# Can the Schwarz-Christoffel Transformation only transform polygons with rational angles?

In the text I have read that introduces the Schwarz-Christoffel Conformal Transformation, the transformation is described to act over polygons with interior angles given by $$\alpha \pi$$ for $$0<\alpha\leq 2$$. The issue is that none of what I have read indicates whether $$\alpha \in \mathbb{Q}$$ or $$\alpha \in \mathbb{R}$$. Intuitively, raising the exponents in the Schwarz-Christoffel Equation to irrational powers doesn't make much sense, so it makes sense if $$\alpha \in \mathbb{Q}$$, but I am wondering if someone can confirm this for me?

Further, if it is indeed required that $$\alpha \in \mathbb{Q}$$, then does there exist some conformal mapping that maps the interior of a closed polygon to the upper half plane where the interior angles of the closed polygon may be irrational multiples of $$\pi$$?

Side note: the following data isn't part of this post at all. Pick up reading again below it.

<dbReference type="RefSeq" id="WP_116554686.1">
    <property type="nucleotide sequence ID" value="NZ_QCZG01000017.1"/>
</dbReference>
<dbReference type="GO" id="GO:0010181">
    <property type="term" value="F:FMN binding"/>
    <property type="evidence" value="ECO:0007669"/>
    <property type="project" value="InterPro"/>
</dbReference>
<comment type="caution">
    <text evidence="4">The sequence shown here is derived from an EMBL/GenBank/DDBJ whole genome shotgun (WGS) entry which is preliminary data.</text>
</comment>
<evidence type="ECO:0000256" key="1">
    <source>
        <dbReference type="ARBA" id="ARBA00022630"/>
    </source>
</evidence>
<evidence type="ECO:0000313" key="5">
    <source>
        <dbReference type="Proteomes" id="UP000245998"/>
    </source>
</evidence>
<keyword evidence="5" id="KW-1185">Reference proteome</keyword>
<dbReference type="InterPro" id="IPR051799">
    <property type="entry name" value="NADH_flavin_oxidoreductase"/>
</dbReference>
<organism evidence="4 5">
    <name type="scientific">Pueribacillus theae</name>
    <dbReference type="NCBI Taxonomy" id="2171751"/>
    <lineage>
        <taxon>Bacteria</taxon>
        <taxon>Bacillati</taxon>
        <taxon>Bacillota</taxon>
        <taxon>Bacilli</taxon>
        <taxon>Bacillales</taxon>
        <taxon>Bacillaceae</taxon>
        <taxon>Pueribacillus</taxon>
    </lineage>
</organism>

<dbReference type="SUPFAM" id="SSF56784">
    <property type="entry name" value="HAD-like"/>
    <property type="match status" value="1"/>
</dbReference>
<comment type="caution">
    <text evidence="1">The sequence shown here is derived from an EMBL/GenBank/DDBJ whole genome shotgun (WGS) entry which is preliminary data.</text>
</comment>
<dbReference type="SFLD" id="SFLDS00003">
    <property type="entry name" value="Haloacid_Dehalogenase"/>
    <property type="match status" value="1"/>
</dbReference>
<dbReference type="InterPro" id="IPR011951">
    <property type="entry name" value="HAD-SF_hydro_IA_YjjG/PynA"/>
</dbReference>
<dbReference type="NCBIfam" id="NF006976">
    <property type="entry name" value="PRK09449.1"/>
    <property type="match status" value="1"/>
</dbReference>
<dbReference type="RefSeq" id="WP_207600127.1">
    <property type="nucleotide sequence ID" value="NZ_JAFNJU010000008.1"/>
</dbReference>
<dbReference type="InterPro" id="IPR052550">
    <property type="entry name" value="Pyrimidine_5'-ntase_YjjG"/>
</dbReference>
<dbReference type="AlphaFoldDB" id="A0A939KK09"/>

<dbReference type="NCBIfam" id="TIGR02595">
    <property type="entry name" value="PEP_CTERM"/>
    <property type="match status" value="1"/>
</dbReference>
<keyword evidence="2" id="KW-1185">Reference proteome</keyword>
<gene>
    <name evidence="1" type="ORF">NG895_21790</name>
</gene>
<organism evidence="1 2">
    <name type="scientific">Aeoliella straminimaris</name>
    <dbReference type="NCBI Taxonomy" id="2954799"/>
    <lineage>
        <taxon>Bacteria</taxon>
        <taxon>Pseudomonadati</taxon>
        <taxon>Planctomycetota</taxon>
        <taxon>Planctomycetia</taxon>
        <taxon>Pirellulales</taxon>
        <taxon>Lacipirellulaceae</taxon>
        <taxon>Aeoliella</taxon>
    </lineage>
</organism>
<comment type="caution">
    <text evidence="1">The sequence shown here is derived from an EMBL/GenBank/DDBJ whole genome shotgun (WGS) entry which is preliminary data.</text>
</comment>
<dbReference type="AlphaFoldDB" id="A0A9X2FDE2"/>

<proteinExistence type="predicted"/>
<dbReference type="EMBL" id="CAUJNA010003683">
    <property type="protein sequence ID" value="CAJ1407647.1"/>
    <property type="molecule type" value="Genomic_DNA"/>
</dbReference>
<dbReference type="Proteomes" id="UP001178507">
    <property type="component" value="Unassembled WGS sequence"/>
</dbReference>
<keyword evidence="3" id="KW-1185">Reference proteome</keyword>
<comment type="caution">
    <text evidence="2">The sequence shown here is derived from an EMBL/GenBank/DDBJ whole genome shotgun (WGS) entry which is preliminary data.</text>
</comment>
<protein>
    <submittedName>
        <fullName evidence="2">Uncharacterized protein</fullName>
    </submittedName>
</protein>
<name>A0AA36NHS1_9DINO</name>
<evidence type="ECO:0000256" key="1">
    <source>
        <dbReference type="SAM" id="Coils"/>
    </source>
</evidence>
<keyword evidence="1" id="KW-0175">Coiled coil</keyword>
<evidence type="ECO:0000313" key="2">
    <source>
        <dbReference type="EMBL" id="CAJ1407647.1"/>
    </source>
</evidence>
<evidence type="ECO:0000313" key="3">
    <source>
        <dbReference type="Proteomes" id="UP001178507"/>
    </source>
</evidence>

## 1 Answer

The only requirement on values of $$\alpha$$ is that it be in the real interval $$(0, 2)$$. From the book Schwarz-Christoffel Mapping by Driscoll and Trefethen:

Indeed, arbitrary real exponents can meaningfully appear in the Schwarz-Christoffel equation, although the resulting region may overlap itself and not be bounded by a polygon in the usual sense of the term.

As such, yes $$\alpha$$ can take an irrational value.